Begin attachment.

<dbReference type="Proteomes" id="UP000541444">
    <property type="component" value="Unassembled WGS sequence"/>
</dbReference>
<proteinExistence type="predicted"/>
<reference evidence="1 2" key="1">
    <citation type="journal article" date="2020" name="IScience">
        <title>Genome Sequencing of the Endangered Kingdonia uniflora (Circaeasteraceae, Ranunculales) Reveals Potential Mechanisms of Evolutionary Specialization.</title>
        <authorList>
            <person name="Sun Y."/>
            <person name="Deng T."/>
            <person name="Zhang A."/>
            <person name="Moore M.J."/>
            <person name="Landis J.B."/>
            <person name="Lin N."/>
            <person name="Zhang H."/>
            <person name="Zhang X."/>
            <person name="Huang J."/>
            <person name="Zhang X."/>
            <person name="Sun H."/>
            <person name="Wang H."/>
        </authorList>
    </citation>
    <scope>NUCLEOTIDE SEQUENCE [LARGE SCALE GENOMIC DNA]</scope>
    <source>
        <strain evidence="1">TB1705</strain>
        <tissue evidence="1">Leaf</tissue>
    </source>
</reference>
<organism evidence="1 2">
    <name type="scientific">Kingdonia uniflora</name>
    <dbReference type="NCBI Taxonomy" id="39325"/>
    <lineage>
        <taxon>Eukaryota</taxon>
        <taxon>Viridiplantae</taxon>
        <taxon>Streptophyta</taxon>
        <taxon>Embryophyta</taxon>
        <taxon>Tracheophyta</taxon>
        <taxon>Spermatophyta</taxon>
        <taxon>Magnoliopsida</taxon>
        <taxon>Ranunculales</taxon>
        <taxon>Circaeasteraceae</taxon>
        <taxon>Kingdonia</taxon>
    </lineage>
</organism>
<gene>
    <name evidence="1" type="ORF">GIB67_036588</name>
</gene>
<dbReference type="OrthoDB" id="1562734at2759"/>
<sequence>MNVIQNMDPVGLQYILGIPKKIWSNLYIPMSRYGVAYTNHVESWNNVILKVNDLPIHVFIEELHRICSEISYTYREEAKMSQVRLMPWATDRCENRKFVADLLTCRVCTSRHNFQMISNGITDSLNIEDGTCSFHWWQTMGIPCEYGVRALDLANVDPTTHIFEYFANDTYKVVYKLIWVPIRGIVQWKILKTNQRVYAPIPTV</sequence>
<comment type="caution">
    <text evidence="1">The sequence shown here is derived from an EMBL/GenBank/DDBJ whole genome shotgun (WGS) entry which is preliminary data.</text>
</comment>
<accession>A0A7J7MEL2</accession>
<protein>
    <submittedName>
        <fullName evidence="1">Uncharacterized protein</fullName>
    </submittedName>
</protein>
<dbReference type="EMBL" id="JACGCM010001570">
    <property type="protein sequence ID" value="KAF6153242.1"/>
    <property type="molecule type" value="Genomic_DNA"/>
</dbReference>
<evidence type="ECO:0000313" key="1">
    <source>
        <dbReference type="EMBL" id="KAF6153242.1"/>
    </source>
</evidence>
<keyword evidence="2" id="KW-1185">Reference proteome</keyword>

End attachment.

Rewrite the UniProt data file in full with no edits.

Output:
<dbReference type="Proteomes" id="UP000541444">
    <property type="component" value="Unassembled WGS sequence"/>
</dbReference>
<proteinExistence type="predicted"/>
<reference evidence="1 2" key="1">
    <citation type="journal article" date="2020" name="IScience">
        <title>Genome Sequencing of the Endangered Kingdonia uniflora (Circaeasteraceae, Ranunculales) Reveals Potential Mechanisms of Evolutionary Specialization.</title>
        <authorList>
            <person name="Sun Y."/>
            <person name="Deng T."/>
            <person name="Zhang A."/>
            <person name="Moore M.J."/>
            <person name="Landis J.B."/>
            <person name="Lin N."/>
            <person name="Zhang H."/>
            <person name="Zhang X."/>
            <person name="Huang J."/>
            <person name="Zhang X."/>
            <person name="Sun H."/>
            <person name="Wang H."/>
        </authorList>
    </citation>
    <scope>NUCLEOTIDE SEQUENCE [LARGE SCALE GENOMIC DNA]</scope>
    <source>
        <strain evidence="1">TB1705</strain>
        <tissue evidence="1">Leaf</tissue>
    </source>
</reference>
<organism evidence="1 2">
    <name type="scientific">Kingdonia uniflora</name>
    <dbReference type="NCBI Taxonomy" id="39325"/>
    <lineage>
        <taxon>Eukaryota</taxon>
        <taxon>Viridiplantae</taxon>
        <taxon>Streptophyta</taxon>
        <taxon>Embryophyta</taxon>
        <taxon>Tracheophyta</taxon>
        <taxon>Spermatophyta</taxon>
        <taxon>Magnoliopsida</taxon>
        <taxon>Ranunculales</taxon>
        <taxon>Circaeasteraceae</taxon>
        <taxon>Kingdonia</taxon>
    </lineage>
</organism>
<gene>
    <name evidence="1" type="ORF">GIB67_036588</name>
</gene>
<dbReference type="OrthoDB" id="1562734at2759"/>
<sequence>MNVIQNMDPVGLQYILGIPKKIWSNLYIPMSRYGVAYTNHVESWNNVILKVNDLPIHVFIEELHRICSEISYTYREEAKMSQVRLMPWATDRCENRKFVADLLTCRVCTSRHNFQMISNGITDSLNIEDGTCSFHWWQTMGIPCEYGVRALDLANVDPTTHIFEYFANDTYKVVYKLIWVPIRGIVQWKILKTNQRVYAPIPTV</sequence>
<comment type="caution">
    <text evidence="1">The sequence shown here is derived from an EMBL/GenBank/DDBJ whole genome shotgun (WGS) entry which is preliminary data.</text>
</comment>
<accession>A0A7J7MEL2</accession>
<protein>
    <submittedName>
        <fullName evidence="1">Uncharacterized protein</fullName>
    </submittedName>
</protein>
<dbReference type="EMBL" id="JACGCM010001570">
    <property type="protein sequence ID" value="KAF6153242.1"/>
    <property type="molecule type" value="Genomic_DNA"/>
</dbReference>
<evidence type="ECO:0000313" key="1">
    <source>
        <dbReference type="EMBL" id="KAF6153242.1"/>
    </source>
</evidence>
<keyword evidence="2" id="KW-1185">Reference proteome</keyword>